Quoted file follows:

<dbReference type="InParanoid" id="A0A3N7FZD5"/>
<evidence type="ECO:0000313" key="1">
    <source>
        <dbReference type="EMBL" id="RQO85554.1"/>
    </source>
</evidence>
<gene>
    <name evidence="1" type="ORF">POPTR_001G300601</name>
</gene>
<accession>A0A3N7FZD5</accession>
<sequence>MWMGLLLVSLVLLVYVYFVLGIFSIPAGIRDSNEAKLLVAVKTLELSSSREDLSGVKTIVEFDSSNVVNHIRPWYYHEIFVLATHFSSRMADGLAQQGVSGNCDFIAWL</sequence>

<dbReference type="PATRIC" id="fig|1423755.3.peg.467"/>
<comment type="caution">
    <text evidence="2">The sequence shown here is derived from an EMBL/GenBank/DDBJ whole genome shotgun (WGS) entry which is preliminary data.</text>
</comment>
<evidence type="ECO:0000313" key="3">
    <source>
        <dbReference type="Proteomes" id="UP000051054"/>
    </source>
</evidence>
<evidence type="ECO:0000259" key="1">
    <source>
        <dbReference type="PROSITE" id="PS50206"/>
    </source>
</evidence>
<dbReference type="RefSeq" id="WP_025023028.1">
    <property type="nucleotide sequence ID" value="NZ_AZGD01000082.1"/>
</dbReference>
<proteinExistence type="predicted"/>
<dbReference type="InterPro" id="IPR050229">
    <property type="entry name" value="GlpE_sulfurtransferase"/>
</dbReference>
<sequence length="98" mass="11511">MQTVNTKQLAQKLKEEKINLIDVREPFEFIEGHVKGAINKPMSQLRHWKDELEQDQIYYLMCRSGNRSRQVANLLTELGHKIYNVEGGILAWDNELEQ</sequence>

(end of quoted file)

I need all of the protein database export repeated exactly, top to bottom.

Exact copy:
<dbReference type="InParanoid" id="A0A3N7FZD5"/>
<evidence type="ECO:0000313" key="1">
    <source>
        <dbReference type="EMBL" id="RQO85554.1"/>
    </source>
</evidence>
<gene>
    <name evidence="1" type="ORF">POPTR_001G300601</name>
</gene>
<accession>A0A3N7FZD5</accession>
<sequence>MWMGLLLVSLVLLVYVYFVLGIFSIPAGIRDSNEAKLLVAVKTLELSSSREDLSGVKTIVEFDSSNVVNHIRPWYYHEIFVLATHFSSRMADGLAQQGVSGNCDFIAWL</sequence>

<dbReference type="PATRIC" id="fig|1423755.3.peg.467"/>
<comment type="caution">
    <text evidence="2">The sequence shown here is derived from an EMBL/GenBank/DDBJ whole genome shotgun (WGS) entry which is preliminary data.</text>
</comment>
<evidence type="ECO:0000313" key="3">
    <source>
        <dbReference type="Proteomes" id="UP000051054"/>
    </source>
</evidence>
<evidence type="ECO:0000259" key="1">
    <source>
        <dbReference type="PROSITE" id="PS50206"/>
    </source>
</evidence>
<dbReference type="RefSeq" id="WP_025023028.1">
    <property type="nucleotide sequence ID" value="NZ_AZGD01000082.1"/>
</dbReference>
<proteinExistence type="predicted"/>
<dbReference type="InterPro" id="IPR050229">
    <property type="entry name" value="GlpE_sulfurtransferase"/>
</dbReference>
<sequence length="98" mass="11511">MQTVNTKQLAQKLKEEKINLIDVREPFEFIEGHVKGAINKPMSQLRHWKDELEQDQIYYLMCRSGNRSRQVANLLTELGHKIYNVEGGILAWDNELEQ</sequence>